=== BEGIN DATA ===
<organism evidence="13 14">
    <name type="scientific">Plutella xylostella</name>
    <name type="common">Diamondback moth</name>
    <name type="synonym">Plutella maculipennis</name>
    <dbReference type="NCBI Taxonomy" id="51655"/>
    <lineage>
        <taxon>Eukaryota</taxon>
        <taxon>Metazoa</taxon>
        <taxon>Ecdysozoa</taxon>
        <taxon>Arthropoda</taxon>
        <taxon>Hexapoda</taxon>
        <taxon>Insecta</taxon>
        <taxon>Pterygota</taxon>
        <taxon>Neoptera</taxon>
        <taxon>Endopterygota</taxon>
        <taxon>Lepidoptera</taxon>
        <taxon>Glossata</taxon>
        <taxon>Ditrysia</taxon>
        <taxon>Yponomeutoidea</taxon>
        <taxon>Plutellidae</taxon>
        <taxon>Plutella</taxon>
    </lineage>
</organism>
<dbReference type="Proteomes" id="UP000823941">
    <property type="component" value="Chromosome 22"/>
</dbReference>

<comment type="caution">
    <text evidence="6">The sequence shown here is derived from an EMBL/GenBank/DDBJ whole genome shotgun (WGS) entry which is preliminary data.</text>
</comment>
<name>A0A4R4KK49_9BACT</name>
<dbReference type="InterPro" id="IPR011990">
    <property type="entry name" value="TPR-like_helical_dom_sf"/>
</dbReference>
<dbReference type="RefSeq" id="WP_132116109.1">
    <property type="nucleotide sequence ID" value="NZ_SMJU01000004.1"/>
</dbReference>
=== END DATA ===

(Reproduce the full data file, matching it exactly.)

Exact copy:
<organism evidence="13 14">
    <name type="scientific">Plutella xylostella</name>
    <name type="common">Diamondback moth</name>
    <name type="synonym">Plutella maculipennis</name>
    <dbReference type="NCBI Taxonomy" id="51655"/>
    <lineage>
        <taxon>Eukaryota</taxon>
        <taxon>Metazoa</taxon>
        <taxon>Ecdysozoa</taxon>
        <taxon>Arthropoda</taxon>
        <taxon>Hexapoda</taxon>
        <taxon>Insecta</taxon>
        <taxon>Pterygota</taxon>
        <taxon>Neoptera</taxon>
        <taxon>Endopterygota</taxon>
        <taxon>Lepidoptera</taxon>
        <taxon>Glossata</taxon>
        <taxon>Ditrysia</taxon>
        <taxon>Yponomeutoidea</taxon>
        <taxon>Plutellidae</taxon>
        <taxon>Plutella</taxon>
    </lineage>
</organism>
<dbReference type="Proteomes" id="UP000823941">
    <property type="component" value="Chromosome 22"/>
</dbReference>

<comment type="caution">
    <text evidence="6">The sequence shown here is derived from an EMBL/GenBank/DDBJ whole genome shotgun (WGS) entry which is preliminary data.</text>
</comment>
<name>A0A4R4KK49_9BACT</name>
<dbReference type="InterPro" id="IPR011990">
    <property type="entry name" value="TPR-like_helical_dom_sf"/>
</dbReference>
<dbReference type="RefSeq" id="WP_132116109.1">
    <property type="nucleotide sequence ID" value="NZ_SMJU01000004.1"/>
</dbReference>